This film is so great and inspiring on so many levels in so many different ways.
(I know I’m a few years late in watching this, but it’s been on my list to watch and I finally did. Now I’m just trying to recommend it to people who still haven’t watched it yet, because it’s worth the time. It really has the power and ability to open the eyes of those who have no empathy towards, or feel indifferent about the gay community and their rights.)
It’s such a powerful movie and not only does it stick up for gay rights, it represents gays in a realistic way. This movie wasn’t scared to explore the many details of homosexuality, and I admired that.
One of the first scenes is the meet cute between Harvey Milk (Sean Penn) and Scott Smith (James Franco), where Harvey picks up Scott at a New York subway station. The mood of the moment, which ends up with the two men eating birthday cake in bed, is casual and sexy, and its flirtatious playfulness is somewhat disarming, given our expectation of a serious and important movie grounded in historical events.
But before that subway station encounter, we have already seen real-life news video of the aftermath of Milk’s assassination, as well as grainy photographs of gay men being rounded up by the police. These images don’t spoil the intimacy between Harvey the buttoned-up businessman and Scott Smith, the hippie who becomes his live-in lover and first campaign manager. Rather, the constant risk of harassment, humiliation and violence is the defining context of that intimacy.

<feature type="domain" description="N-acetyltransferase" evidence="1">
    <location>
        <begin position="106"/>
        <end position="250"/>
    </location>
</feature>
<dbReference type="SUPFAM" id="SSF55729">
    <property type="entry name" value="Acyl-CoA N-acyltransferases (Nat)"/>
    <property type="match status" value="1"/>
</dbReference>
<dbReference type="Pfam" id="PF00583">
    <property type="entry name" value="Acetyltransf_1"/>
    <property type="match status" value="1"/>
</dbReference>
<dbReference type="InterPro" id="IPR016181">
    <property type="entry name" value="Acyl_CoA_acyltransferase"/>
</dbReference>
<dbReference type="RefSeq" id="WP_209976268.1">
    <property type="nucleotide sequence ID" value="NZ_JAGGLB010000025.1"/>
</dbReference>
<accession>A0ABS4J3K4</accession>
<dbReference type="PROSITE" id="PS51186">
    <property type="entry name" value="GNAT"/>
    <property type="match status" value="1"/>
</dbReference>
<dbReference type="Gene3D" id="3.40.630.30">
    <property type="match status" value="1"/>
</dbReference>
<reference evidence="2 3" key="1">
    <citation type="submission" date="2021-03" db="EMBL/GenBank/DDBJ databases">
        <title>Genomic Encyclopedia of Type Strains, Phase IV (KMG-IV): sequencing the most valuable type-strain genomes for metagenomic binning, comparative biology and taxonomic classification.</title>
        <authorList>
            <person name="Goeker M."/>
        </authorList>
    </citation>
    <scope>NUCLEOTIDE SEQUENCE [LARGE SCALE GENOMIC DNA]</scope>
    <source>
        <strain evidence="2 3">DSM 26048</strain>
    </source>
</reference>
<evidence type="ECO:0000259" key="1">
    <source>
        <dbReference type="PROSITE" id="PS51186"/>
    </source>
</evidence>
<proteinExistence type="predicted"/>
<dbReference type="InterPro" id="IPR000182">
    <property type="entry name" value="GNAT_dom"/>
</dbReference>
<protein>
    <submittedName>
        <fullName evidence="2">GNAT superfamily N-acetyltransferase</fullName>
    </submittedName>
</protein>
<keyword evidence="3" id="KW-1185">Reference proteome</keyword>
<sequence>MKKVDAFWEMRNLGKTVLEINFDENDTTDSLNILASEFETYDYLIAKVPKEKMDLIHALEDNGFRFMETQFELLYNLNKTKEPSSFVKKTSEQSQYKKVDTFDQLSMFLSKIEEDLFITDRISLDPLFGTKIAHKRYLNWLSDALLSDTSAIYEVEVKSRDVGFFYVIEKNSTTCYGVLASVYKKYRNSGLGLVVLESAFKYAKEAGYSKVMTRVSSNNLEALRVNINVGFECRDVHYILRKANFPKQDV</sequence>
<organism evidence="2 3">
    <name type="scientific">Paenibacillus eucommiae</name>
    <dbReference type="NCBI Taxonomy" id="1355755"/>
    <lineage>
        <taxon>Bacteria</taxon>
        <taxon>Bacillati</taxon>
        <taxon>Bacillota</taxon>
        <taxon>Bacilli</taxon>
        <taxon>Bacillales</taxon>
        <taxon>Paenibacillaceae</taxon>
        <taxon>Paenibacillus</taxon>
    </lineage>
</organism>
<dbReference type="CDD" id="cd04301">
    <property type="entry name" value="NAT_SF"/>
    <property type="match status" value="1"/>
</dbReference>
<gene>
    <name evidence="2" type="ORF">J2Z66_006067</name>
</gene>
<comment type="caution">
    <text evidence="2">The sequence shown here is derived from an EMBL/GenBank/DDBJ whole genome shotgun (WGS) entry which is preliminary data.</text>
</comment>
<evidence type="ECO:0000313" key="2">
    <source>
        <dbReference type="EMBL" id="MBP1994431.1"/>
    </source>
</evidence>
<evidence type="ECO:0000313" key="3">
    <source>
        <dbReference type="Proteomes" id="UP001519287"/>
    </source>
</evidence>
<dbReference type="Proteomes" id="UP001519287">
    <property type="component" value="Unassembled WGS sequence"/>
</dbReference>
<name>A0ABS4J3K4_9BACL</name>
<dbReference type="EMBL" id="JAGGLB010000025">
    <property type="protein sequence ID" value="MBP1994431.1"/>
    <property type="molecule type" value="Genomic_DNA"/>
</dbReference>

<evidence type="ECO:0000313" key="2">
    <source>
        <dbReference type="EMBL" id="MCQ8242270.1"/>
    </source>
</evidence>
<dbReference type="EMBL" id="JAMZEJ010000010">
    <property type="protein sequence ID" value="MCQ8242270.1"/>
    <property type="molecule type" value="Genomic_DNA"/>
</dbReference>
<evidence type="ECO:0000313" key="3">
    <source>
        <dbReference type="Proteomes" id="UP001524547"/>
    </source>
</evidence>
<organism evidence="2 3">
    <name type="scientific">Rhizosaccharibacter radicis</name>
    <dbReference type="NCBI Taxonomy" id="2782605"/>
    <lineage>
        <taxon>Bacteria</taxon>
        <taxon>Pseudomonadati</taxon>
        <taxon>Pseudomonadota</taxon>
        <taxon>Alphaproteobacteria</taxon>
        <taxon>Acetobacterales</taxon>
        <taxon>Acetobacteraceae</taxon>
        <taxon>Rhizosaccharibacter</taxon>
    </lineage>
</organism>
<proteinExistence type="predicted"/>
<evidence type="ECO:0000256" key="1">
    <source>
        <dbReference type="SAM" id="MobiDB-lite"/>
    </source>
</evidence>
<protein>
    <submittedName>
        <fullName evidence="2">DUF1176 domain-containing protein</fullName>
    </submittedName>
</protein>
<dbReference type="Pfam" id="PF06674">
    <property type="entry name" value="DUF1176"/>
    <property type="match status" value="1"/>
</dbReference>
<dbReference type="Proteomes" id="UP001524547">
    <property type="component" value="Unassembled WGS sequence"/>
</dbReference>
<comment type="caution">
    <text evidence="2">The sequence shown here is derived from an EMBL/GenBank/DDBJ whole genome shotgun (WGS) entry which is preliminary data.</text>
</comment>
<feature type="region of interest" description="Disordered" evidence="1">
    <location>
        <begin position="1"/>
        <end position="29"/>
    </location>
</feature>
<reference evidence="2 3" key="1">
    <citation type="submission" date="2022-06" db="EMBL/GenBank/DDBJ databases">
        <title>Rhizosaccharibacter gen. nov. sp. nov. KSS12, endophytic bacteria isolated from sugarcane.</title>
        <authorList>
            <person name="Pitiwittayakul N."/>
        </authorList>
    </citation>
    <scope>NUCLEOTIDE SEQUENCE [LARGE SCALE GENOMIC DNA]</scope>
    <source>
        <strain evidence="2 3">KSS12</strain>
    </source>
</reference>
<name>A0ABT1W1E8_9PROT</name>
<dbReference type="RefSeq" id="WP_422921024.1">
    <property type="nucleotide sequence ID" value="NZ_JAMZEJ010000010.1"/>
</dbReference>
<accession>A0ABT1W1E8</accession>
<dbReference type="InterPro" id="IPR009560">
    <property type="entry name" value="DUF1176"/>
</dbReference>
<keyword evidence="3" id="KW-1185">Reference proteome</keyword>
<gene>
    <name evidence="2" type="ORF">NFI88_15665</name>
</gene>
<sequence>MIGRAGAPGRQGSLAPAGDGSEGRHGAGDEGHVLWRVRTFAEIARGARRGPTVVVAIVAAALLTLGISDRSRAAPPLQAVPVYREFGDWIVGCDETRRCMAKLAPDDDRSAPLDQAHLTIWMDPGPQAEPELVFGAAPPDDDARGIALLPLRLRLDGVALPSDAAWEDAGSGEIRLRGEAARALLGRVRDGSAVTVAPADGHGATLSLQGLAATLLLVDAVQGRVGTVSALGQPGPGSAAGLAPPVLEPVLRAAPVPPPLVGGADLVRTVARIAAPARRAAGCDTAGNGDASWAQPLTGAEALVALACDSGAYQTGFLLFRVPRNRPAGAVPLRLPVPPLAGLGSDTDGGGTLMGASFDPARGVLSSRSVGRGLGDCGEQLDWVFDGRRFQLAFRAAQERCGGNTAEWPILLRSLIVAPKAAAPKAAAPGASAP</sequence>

And his refusal to accept this as a fact of life, his insistence on being who he is without secrecy or shame, is what turns Milk from a bohemian camera store owner, into a political leader.
James Franco was wonderful. He played a gay man, while not overdoing it. He played a realistic gay man. He made sure it was believable.
But I have to say, the man who stole the show was definitely none other than Sean Penn. His performance was breathtaking. He presented a gay man while conveying the message he was a powerful political leader, standing up not only for the gay community, but for the black community, the asian community, latino, homeless, senior citizens, and all minorities.
Overall, this movie definitely pulls at the heart strings. It covers so many social issues at once, and has a powerful aspect throughout the film. That power lies in its uncanny balancing of nuance and scale, its ability to be about nearly everything — love, death, politics, sex, modernity — without losing sight of the intimate particulars of its story. Harvey Milk was an intriguing, inspiring figure. “Milk” is a marvel.